The S&P 500 (SNPINDEX: ^GSPC) is commonly viewed as a benchmark for the greater U.S. stock market. The broad-based index was introduced in March 1957, but its precursor was created in the late 1920s. Since then, it has returned an average of 0.7% in June, 1.7% in July, and 0.7% in August, according to data from research company Yardeni. In other words, history suggests the S&P 500 is headed higher over the next three months.
Of course, past performance is no guarantee of future results, and investors should shy away from short-term thinking. But even if those gains fail to materialize, the S&P 500 has produced a total return of about 10% annually over the long term. That means investors can assume the stock market might head higher in the future.
Alphabet reported lackluster financial results for its first quarter of 2023. Revenue rose just 3% to $69.8 billion and earnings dropped 5% to $1.17 per diluted share. Those figures actually topped the consensus estimates on Wall Street, but top-line growth still decelerated significantly from 23% in the year-ago period, reflecting ongoing economic hardship. On the bright side, the bull case remains intact: Alphabet has a strong competitive position in adtech and cloud computing, two markets expected to grow by roughly 14% annually through the end of the decade.
Alphabet’s success in digital advertising stems from its arsenal of popular web properties. Google Search, YouTube, and Chrome are the most popular search engine, streaming service, and web browser, respectively. Those web properties make Alphabet a valuable advertising partner for brands. The company is projected to account for 28.8% of global digital ad spend this year, and that figure is expected to reach 28.9% in 2024, according to eMarketer.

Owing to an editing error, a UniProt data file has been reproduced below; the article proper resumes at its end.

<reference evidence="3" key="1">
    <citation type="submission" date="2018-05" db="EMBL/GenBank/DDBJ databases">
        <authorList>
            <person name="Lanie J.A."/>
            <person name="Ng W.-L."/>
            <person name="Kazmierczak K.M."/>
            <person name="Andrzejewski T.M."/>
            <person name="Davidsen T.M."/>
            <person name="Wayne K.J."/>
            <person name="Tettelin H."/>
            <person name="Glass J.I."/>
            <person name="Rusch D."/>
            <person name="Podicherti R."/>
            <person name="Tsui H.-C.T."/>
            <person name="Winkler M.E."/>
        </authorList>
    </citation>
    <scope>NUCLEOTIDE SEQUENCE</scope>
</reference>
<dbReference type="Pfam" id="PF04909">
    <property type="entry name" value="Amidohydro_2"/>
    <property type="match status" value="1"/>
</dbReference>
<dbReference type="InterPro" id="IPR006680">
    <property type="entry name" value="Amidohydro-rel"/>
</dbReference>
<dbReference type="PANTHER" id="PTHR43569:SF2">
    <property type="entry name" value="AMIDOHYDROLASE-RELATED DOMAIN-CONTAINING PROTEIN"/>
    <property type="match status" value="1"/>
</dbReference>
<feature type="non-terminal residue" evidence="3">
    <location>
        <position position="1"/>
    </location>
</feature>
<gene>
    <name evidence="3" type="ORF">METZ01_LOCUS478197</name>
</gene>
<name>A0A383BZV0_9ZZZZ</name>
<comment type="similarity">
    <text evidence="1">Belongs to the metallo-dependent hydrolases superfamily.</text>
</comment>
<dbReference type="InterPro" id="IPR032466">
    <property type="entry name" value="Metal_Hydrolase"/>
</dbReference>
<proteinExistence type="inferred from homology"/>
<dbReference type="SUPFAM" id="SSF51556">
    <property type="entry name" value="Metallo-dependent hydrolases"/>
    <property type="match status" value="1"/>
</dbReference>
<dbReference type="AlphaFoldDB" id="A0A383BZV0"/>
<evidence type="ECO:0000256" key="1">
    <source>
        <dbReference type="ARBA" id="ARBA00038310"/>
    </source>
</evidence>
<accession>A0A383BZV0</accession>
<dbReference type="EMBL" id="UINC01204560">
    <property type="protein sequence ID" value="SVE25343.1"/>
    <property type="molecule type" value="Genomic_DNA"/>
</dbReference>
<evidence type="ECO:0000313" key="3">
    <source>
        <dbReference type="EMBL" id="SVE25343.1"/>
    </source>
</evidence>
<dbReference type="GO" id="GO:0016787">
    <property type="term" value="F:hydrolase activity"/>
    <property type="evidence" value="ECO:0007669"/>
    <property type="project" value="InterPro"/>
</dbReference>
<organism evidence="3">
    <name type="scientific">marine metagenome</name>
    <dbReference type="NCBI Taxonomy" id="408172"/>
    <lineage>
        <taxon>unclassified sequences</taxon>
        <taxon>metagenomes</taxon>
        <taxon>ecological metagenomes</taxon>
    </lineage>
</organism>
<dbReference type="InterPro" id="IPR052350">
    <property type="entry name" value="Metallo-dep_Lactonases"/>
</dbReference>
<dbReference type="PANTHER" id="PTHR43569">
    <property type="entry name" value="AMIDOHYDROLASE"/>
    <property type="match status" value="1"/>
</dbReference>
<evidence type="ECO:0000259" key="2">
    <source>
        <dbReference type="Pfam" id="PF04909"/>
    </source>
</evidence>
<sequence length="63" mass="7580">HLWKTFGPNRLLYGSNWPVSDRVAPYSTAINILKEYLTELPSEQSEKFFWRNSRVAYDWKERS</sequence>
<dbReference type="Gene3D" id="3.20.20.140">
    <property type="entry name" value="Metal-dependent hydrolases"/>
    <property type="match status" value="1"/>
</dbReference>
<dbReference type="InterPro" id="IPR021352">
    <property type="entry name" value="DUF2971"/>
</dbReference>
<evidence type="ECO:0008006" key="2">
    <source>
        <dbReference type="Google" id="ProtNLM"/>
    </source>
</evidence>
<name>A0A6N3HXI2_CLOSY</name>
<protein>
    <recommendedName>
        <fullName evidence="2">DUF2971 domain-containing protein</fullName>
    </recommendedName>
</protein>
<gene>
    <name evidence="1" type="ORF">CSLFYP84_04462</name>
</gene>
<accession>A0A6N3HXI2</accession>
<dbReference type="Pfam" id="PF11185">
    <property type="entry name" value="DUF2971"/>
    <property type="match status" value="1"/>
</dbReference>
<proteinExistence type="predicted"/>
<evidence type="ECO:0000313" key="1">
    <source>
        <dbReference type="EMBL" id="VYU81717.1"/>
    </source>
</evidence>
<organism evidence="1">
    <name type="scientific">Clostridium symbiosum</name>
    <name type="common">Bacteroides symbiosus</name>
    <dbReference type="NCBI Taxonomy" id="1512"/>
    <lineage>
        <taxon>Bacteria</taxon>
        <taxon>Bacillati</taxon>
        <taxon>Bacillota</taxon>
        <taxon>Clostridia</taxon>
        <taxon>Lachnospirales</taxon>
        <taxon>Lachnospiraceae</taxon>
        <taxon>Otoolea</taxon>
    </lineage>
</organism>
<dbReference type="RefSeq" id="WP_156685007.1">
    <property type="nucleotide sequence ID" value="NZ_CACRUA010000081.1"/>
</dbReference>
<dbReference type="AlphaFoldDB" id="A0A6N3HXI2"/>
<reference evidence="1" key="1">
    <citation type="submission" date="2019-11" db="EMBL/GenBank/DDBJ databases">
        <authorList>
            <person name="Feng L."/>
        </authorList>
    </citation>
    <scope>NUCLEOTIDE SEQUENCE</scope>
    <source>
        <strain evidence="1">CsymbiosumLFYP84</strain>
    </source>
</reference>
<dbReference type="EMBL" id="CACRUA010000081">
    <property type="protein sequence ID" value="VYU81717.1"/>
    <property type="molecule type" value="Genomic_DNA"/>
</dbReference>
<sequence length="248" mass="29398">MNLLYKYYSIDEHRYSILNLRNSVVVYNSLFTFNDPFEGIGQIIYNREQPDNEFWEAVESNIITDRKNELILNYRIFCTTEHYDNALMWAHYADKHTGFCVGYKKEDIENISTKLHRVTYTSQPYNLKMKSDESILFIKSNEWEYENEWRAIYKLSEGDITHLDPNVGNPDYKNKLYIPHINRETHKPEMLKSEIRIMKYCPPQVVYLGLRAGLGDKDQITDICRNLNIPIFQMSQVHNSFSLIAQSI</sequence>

Alphabet is also gaining share in cloud computing. Google Cloud Platform (GCP) held a 10% market share in cloud infrastructure and platform services (CIPS) in the first quarter, up from 8% year over year. That momentum reflects an improved go-to-market strategy and continuous product development. In fact, research company Gartner says Google is improving its CIPS capabilities faster than any other cloud provider. That bodes well for the future.
Additionally, Google’s expertise in artificial intelligence (AI) could be a significant growth driver in the coming years. The company may not have a viral app like ChatGPT, but industry experts have recognized Google as a leader in AI infrastructure, conversational AI platforms, and AI-powered document analytics. That puts the company in a good position. Ark Invest estimates the AI software market will grow by 42% annually through 2030.
Currently, shares trade for 5.8 times sales, a discount to the three-year average of 6.5 times sales. That creates an attractive buying opportunity for patient investors.
2. Paycom Software
Paycom provides an all-in-one human capital management (HCM) platform. Its core product is payroll software, but the company also offers tools for hiring, training, scheduling, and human resources management. Its broad portfolio is particularly noteworthy because most companies rely on multiple HCM vendors, but integrating disparate products makes life more complicated for administrators. Paycom removes that complexity, allowing clients to manage the entire employee life cycle (i.e., hiring through retirement) from a single platform.
Paycom has also distinguished itself through innovation. It debuted the industry’s first self-service payroll software in 2021. The product, referred to as Beti (Better Employee Transaction Interface), automates payroll and reduces errors by requiring employees to review and approve their pay prior to processing. That makes life easier for administrators, who waste less time correcting payroll problems.
Paycom reported solid financial results for the first quarter despite operating in a challenging macroeconomic environment. Revenue jumped 28% to $452 million and GAAP net income rose 30% to $2.06 per diluted share. But management sees a long runway for future growth. Paycom has just 5% of its addressable market in the U.S., according to CEO Chad Richison, and the company plans to expand into international markets in the coming months.
In April, Paycom announced Global HCM, a product that will make its HCM software accessible in more than 180 countries. That means businesses with domestic and international employees can now standardize on the Paycom HCM platform, including its innovative payroll software Beti. Global HCM will significantly boost Paycom’s total addressable market.
Currently, shares trade for 12 times sales, a discount to the three-year average of 20.8 time sales. That’s why this growth stock is worth buying today.